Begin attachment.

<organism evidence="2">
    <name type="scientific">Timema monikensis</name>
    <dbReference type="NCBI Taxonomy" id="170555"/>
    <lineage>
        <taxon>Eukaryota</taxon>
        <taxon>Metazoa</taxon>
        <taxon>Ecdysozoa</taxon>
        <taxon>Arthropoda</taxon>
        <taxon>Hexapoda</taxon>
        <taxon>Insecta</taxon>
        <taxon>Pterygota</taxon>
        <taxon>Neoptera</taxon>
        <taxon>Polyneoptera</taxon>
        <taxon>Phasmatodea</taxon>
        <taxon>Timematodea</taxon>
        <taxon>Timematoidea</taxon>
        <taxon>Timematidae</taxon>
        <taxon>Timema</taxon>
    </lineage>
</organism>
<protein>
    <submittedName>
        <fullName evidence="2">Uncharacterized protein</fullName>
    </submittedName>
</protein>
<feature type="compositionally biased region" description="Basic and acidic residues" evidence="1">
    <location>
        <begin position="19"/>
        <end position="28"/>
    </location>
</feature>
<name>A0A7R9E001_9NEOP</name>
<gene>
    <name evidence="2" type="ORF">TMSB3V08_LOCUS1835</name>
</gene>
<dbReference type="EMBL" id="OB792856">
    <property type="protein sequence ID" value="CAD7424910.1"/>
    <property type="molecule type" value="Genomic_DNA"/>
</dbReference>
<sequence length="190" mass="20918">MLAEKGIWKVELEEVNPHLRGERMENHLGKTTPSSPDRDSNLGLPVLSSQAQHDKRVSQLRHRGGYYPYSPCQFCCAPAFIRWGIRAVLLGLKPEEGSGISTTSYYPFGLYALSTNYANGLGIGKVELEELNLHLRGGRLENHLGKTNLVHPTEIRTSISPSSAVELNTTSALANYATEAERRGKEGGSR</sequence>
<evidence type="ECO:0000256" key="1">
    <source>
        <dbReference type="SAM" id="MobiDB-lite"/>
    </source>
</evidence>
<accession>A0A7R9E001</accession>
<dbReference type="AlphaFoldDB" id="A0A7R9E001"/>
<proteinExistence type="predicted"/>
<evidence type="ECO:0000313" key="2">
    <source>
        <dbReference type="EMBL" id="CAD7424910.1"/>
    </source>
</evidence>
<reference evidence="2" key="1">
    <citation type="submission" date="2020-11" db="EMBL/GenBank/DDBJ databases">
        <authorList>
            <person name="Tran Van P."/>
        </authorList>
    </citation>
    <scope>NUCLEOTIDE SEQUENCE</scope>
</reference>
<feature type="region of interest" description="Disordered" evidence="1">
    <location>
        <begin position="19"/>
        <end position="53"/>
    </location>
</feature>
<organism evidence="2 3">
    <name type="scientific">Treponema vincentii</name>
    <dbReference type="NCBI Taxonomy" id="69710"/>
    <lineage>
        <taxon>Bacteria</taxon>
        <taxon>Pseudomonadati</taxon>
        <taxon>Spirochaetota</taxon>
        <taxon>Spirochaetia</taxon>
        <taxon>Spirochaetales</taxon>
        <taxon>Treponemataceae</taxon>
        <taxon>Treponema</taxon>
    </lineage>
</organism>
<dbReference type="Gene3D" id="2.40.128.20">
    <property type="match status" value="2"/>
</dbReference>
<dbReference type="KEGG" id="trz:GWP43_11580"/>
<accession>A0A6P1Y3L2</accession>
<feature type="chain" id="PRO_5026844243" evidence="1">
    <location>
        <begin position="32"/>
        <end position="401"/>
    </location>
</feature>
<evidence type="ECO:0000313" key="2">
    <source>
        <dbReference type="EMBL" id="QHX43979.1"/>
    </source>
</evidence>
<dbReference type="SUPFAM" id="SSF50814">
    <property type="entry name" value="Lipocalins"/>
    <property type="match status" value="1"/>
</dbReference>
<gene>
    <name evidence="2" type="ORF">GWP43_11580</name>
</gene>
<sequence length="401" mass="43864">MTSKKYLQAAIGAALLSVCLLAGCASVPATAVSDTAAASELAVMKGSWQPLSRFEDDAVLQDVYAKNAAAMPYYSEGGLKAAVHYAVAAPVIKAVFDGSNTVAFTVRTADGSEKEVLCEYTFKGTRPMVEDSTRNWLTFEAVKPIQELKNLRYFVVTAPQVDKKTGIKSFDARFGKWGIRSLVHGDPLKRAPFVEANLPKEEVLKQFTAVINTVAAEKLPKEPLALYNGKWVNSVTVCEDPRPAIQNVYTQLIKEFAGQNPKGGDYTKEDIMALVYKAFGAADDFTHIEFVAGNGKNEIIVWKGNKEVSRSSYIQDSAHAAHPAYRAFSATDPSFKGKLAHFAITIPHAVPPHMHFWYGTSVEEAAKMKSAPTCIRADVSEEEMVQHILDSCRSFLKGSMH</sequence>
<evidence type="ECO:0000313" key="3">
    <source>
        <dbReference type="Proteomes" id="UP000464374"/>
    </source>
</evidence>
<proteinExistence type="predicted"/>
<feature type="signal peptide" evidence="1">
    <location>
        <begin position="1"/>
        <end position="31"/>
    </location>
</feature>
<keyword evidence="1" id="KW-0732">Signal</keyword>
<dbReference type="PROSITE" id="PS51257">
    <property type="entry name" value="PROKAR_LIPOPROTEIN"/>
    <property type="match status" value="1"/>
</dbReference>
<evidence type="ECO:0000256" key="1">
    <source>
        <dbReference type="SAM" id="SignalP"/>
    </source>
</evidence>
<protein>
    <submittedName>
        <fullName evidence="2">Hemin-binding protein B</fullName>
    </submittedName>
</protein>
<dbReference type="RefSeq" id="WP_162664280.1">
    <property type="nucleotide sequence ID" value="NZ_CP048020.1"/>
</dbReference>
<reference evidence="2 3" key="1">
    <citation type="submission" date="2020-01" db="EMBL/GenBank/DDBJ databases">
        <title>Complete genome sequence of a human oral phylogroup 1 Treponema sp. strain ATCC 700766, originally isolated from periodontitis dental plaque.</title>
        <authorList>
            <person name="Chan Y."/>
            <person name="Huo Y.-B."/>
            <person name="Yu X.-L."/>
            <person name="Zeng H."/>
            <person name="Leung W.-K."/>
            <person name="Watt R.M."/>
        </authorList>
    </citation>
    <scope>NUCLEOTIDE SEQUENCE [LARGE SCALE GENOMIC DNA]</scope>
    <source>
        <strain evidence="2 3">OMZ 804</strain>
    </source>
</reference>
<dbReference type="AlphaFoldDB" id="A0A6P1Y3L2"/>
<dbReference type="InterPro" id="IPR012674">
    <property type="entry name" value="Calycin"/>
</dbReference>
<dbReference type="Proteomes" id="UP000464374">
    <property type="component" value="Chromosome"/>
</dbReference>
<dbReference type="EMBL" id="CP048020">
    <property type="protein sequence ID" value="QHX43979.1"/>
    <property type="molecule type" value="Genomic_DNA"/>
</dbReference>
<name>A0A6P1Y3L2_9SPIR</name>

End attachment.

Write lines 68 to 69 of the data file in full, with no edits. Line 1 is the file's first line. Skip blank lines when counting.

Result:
<organism evidence="2 3">
    <name type="scientific">Treponema vincentii</name>